Christopher Jacobs: A Donor’s Story

by / 0 Comments / 197 View / January 14, 2016

by Elizabeth Varville, Correspondent

According to the Southwest Transplant Alliance, every 10 minutes someone is added to transplant waiting list and 21 people die each day awaiting a transplant when registering to be an organ donor takes less than 60 seconds at and there is no cost to the donor or their families. Anyone, regardless of age or medical history, can sign up to be a donor. One donor can save up to eight lives and one tissue donor can enhance the lives of over 50 people. In Texas, there are 13,208 people waiting on a transplant.

Southwest Transplant Alliance (STA) is a non-profit organ and tissue donor program serving hospitals & patients throughout much of Texas. Founded in 1974, STA is one of the largest of 58 federally designated organ procurement organizations in the U.S. It is the official link between those who need an organ to survive and those who have the potential to save lives by becoming donors. STA’s employees provide the complete range of services required to effectively recover donated organs. STA provides 24-hour service to recover, preserve, and transport the selfless gifts received and available through organ donation. STA also supports donor families, as well as develop volunteer advocate relationships that inspire diverse communities to give the gift of life and sign-up on the Donate Life registry. Since their inception, they have recovered over 20,000 organs and saved or enhanced the lives of nearly 100,000 individuals.
“We distinguish ourselves by forging meaningful relationships with donor families, transplant centers and communities we serve in order to realize every possible donation and improve the ability to provide the gift of life,” said Director of Public Relations Perri duGard Owens.

This year marks the 13th year the Donate Life Texas organization is participating in the Rose Bowl Parade in Pasadena, California. According to, the Donate Life float honors millions of people touched by organ, eye and tissue donation, including living donors, donor families, transplant recipients and transplant candidates. The float teaches us all to “Treasure Life’s Journey,” which is also the theme of this year’s float. The float will feature 24 riders, who are organ and tissue recipients (or, in a few cases, are family members representing loved ones who were transplant recipients), 12 walkers, ordinary men and women who made the remarkable but increasingly widespread choice of donating a kidney to a family member or even a stranger, and 60 floragraphs, portraits made from flowers depicting deceased donors whose legacies are celebrated by their loved ones.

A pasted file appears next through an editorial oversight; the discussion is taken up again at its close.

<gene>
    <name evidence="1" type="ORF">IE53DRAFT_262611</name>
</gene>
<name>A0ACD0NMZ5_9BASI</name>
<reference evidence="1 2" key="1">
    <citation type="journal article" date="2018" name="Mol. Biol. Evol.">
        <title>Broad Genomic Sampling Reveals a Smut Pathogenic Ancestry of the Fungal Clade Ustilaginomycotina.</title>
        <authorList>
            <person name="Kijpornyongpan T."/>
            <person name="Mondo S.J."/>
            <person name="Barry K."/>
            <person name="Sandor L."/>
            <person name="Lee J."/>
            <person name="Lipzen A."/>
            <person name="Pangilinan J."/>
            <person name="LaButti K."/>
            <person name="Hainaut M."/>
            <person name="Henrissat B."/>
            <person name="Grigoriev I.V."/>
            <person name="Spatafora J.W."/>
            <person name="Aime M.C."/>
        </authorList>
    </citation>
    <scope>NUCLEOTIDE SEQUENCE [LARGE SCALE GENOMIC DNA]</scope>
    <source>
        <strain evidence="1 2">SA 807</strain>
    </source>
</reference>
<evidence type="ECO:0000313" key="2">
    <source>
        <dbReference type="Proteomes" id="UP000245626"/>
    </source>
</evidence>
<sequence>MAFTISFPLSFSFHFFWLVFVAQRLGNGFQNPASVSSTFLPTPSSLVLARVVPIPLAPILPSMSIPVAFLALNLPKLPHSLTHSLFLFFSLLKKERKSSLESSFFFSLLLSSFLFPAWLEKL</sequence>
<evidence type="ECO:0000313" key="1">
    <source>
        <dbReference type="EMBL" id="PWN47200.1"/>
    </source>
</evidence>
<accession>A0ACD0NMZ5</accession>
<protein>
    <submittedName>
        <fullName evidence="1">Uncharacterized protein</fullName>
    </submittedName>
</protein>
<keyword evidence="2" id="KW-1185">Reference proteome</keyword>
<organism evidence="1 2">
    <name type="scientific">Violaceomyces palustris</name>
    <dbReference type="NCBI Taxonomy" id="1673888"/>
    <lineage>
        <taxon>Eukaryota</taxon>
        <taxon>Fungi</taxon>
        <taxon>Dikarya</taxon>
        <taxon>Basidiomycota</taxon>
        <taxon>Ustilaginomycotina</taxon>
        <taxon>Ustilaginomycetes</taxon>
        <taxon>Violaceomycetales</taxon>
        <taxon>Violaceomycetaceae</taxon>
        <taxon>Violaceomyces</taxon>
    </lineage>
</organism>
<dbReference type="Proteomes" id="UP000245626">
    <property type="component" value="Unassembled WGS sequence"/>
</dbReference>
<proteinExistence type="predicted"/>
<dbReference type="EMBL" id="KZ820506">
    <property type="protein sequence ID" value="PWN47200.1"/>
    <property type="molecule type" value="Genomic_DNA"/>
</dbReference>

Among the 60 floragraphs honorees, five were from the state of Texas.

“We actually selected five honorees based on hundreds of donors’ stories that we have been touched by. We looked at specific location, access to the families and the impact of their stories in order for us to select them as this year’s honorees from STA. We used an internal review to determine which donors would be considered as honorees for the float,” said duGard Owens.

And of the five honorees from Texas was Belton’s own Christopher Jacobs. The morning of October 15, 2004, Christopher was in a horrible car accident. Christopher was in the ICU for three days before his mother came to the conclusion that he would not recover from his injuries. He was 17 years old.

As a family member of an honoree, Christopher’s mother, Nanette Pace was invited to attend the Rose Bowl Parade by STA. The week between Christmas and New Year’s Day, family members are busy finishing the final details of their represented floragraph.

“It is a bitter sweet kind of experience being a part of the parade. Of course it is a loss of a child. To have Christopher honored in this way is the best experience of my life. To know that millions of people watch this parade which will promote many donations and help others. At 15, when he went to get his driver’s license, he had marked that he wanted to be a donor. He was enlisted to go into the Air Force that year after graduating from Belton High School and one day become a firefighter. So he made it very clear that he wanted to help other people,” said Pace.

Christopher went on to save several lives by donating his kidneys, liver, heart valves and corneas.

For more information on the Donate Life Float please visit For more information on registering to be a donor please visit For more information on Southwest Transplant Alliance please visit